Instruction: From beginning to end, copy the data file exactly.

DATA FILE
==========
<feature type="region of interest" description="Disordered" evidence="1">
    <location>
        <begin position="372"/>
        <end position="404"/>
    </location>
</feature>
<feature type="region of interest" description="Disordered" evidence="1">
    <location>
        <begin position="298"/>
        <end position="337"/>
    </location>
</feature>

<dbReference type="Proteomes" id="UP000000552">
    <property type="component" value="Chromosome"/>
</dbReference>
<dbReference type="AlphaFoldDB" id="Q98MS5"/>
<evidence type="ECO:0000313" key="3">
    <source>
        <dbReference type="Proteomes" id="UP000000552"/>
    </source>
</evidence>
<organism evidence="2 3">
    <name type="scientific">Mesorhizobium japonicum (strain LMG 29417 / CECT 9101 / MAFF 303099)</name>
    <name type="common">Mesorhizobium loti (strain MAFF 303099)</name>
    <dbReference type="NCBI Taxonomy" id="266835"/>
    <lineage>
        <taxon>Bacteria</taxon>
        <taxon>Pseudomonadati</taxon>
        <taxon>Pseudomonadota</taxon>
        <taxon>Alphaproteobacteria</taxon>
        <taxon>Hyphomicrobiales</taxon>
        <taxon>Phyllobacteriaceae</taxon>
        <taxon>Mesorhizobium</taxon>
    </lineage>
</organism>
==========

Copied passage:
<feature type="region of interest" description="Disordered" evidence="1">
    <location>
        <begin position="372"/>
        <end position="404"/>
    </location>
</feature>
<feature type="region of interest" description="Disordered" evidence="1">
    <location>
        <begin position="298"/>
        <end position="337"/>
    </location>
</feature>

<dbReference type="Proteomes" id="UP000000552">
    <property type="component" value="Chromosome"/>
</dbReference>
<dbReference type="AlphaFoldDB" id="Q98MS5"/>
<evidence type="ECO:0000313" key="3">
    <source>
        <dbReference type="Proteomes" id="UP000000552"/>
    </source>
</evidence>
<organism evidence="2 3">
    <name type="scientific">Mesorhizobium japonicum (strain LMG 29417 / CECT 9101 / MAFF 303099)</name>
    <name type="common">Mesorhizobium loti (strain MAFF 303099)</name>
    <dbReference type="NCBI Taxonomy" id="266835"/>
    <lineage>
        <taxon>Bacteria</taxon>
        <taxon>Pseudomonadati</taxon>
        <taxon>Pseudomonadota</taxon>
        <taxon>Alphaproteobacteria</taxon>
        <taxon>Hyphomicrobiales</taxon>
        <taxon>Phyllobacteriaceae</taxon>
        <taxon>Mesorhizobium</taxon>
    </lineage>
</organism>